In an accompanying editorial, Elizabeth Denney-Wilson from University of NSW and Karen Campbell from Deakin University, both in Australia, said the findings demonstrated how current eating patterns may contribute to the current epidemic of obesity. “Clinicians should recognise that behavioural counselling, using cognitive therapy, can help in the management of this aggressively “eat more” food environment,” says the editorial.

The authors call on doctors to work with parents to encourage healthy eating habits in their children like eating slowly, serving appropriate portion sizes, and eating as a family in a non-distracting environment.


New drug raises hope of reversing multiple sclerosis in early stages

Sounds good. Might work on Alzheimers too

A step change in the treatment of multiple sclerosis is heralded today by the first study to suggest that a drug can stop the disease in its tracks and even reverse its progress. A trial of the medicine, known as alemtuzumab, has found that it offers benefits that are “better by a country mile” than other treatments for MS, and that it is effective for a much wider cross-section of patients.

The results offer hope that thousands of people who suffer from MS will eventually be able to control the condition, which causes nerve damage, loss of mobility, blindness and cognitive decline.

Scientists cautioned, however, that alemtuzumab will not be available outside clinical trials for about five years, and that it is suitable only for patients with early-phase MS. Those in whom the disease has already been diagnosed are unlikely to benefit.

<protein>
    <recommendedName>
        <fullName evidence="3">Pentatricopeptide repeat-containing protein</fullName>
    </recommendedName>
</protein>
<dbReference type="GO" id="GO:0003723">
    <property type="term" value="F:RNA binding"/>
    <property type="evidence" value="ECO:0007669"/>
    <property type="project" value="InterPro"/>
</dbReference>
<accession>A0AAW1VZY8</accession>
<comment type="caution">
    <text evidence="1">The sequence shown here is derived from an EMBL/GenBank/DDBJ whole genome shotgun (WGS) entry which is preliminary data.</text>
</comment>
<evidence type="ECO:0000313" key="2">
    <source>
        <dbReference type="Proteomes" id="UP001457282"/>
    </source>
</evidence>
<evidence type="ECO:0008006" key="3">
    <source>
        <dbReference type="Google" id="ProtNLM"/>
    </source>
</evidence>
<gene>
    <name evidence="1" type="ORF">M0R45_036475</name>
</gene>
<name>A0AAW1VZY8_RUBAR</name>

When people with early-stage MS were treated with alemtuzumab, their condition improved significantly more than those on beta interferon, the best treatment available now, across three standard clinical indicators.

The drug reduced the number of MS attacks by 74 per cent, and the progression of disability by 71 per cent, when compared with beta interferon. Patients on alemtuzumab also showed recovery of brain function, so that they were less disabled at the end of the three-year study than at the beginning, while those on beta interferon continued to decline. Almost every patient taking alemtuzumab improved, whereas about half of MS patients show no response to beta interferon.